What a Win-khede
Tomorrow marks 20 years of India's 3-0 whitewash of England in 1993 at Mumbai. Here is an account from some personalities associated with that victory
Tomorrow, Saturday February 23, Indian cricket can look back and smile at a memorable victory one that saw the champagne cork pop in the dressing room and the fizzy bubbly match the spirits of celebrating players.
While cricket lovers struggle to comprehend how Mahendra Singh Dhoni’s Test men have inexplicably endured two whitewashes over 2011 and 2012 abroad, it is with a twinge of nostalgic pleasure that one can reminisce about India’s 3-0 whitewash of England achieved at Mumbai’s Wankhede Stadium on February 23, 1993.
Sachin Tendulkar was still in his teens and his childhood friend Vinod Kambli emerged as India’s new Test star. Kambli cracked a double century against England in the third Test at Wankhede Stadium where Mohammed Azharuddin’s team batted only once after responding to England’s first innings score of 347. Graeme Hick ensured his maiden Test hundred was a big one -- 178 (390 minutes, 20x4, 1x6).
Hick’s domination in a last-wicket stand of 68 with Phil Tufnell is best illustrated by the fact that the maverick left-spinner scored just two in 83 minutes.Kambli then joined Navjot Singh Sidhu when opener Manoj Prabhakar nicked off-spinner Hick to wicketkeeper Richard Blakey with the score reading 109. “When I walked in to bat I got a big cheer from a half-empty stadium but when I reached my double century the next day, the stadium was full,” Kambli recalled.
He enjoyed huge slices of luck. Philip Defreitas dropped him at long off, the over after Sidhu was dismissed by Tufnell and the left-hander also recalled England skipper Graham Gooch dropping him.
Piloo Reporter, umpiring in his last Test, reckoned Kambli was also lucky to escape a run-out chance. “I was forever telling myself to stay on the wicket and that helped me. I took fresh guard after 50,” said Kambli, who finished with 163 at the end of the third day.
Day Three was exhilarating for the crowd. The sight of Kambli and Tendulkar batting together was heavenly, but, according to Reporter, Tendulkar was just unable to pierce the field in his 194-run association with Kambli. “Sachin was booed a bit because the public thought he was slow.
He was just unable to pierce the field. He expressed his helplessness to me in Marathi and when the crowd frustration seemed to get to him, I told him to just play his natural game without bothering about what was being yelled from the stands,” said Reporter.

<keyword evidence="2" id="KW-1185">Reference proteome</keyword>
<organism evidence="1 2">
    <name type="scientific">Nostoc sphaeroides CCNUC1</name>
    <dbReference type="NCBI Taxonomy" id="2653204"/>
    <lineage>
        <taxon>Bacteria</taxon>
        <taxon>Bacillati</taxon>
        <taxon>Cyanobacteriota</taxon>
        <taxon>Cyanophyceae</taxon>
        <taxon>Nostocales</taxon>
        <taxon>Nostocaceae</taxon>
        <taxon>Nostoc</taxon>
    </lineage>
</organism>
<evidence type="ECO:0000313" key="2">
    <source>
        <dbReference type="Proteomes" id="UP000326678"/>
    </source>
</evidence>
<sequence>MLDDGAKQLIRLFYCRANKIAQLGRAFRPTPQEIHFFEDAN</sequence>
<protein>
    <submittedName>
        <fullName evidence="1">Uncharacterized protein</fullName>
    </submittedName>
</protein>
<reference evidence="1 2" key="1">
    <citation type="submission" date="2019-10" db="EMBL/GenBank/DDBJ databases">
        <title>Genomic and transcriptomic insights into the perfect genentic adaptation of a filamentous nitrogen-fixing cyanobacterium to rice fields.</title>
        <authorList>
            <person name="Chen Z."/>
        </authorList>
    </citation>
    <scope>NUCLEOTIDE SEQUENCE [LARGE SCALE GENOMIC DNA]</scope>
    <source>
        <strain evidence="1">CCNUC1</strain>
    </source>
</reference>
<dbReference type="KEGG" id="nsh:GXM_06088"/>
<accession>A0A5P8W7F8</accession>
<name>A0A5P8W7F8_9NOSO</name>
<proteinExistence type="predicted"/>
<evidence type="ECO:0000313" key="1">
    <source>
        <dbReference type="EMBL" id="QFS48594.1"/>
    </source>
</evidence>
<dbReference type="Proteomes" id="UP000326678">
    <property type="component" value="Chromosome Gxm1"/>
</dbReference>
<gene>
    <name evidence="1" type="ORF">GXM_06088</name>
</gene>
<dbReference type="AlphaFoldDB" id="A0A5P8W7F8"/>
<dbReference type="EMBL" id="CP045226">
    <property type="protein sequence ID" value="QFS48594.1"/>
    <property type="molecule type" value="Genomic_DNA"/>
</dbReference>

Tendulkar was trapped leg before by Tufnell for 78. “Mr Reporter gave him out and till today Sachin believes he was not out,” said Kambli. Reporter doesn’t believe he erred in judgement: “Sachin was caught in two minds and was trapped by Tufnell.” Tendulkar missed out on his first Wankhede Test hundred (he has only one after all these years) but he was the best man Kambli could have at the other end en route to his first Test double century. Many pundits believed that Tendulkar’s mid-pitch chats with Kambli helped the southpaw pile on the agony for England. Many spectators turned Kambli fans by the time the first ball was bowled on Day Four.
One of the banners read: Tham re, tham re, there is still Amre (wait, wait there is still Amre). The third Mumbai player – like Tendulkar and Kambli coached by Ramakant Achrekar – joined the party and scored a 57 with nine hits to the fence. His 101-stand with Kambli was invaluable. “The double hundred just came with the flow. My intention was to stay at the wicket. After every 50 runs I took fresh guard. I just played my natural game. I couldn’t believe I scored a double ton. The joy it gave me was unmatched. I watch that innings almost every day on my phone. I became famous because of that double ton. It was my finest hour. My debut (Calcutta Test) was a great moment too but it is different when you score runs and your team wins,” said Kambli, who remembered how a member of the England support staff yelled out instructions on how to bowl to him from the boundary line. “Gooch tried everything. They then resorted to negative bowling - way outside my off stump. I was surprised to see Mike Gatting hold on to that catch off Chris Lewis. I was gutted. I was not satisfied with a double century. I wanted more,” he said.
Lewis was delighted to get his man… finally. Mike Atherton, who figured in that Test wrote in Opening Up: “Vinod Kambli, a cocky left-hander from Bombay, was another to travel the well-worn centurions’ path against us in his home-town. We had seen him earlier in the tour and although he had got runs, he had looked vulnerable outside off stump. Chris Lewis had been dismissive. ‘I reckon I can get this guy out any time I want to,’ he had said. As Kambli passed his double century and India neared 600, I mentioned to Lewis that now might be quite a good time. I got a withering look.”
India is not used to whitewashing opponents. The celebrations matched the achievement after India bowled their old enemy out for 229 for an innings and 15-run win. “I remember champagne flowing in the dressing room. I also remember enjoying the attention while riding my new Kinetic Honda to Worli, where I lived. People on the streets recognised me and they still remember that double century,” said Kambli.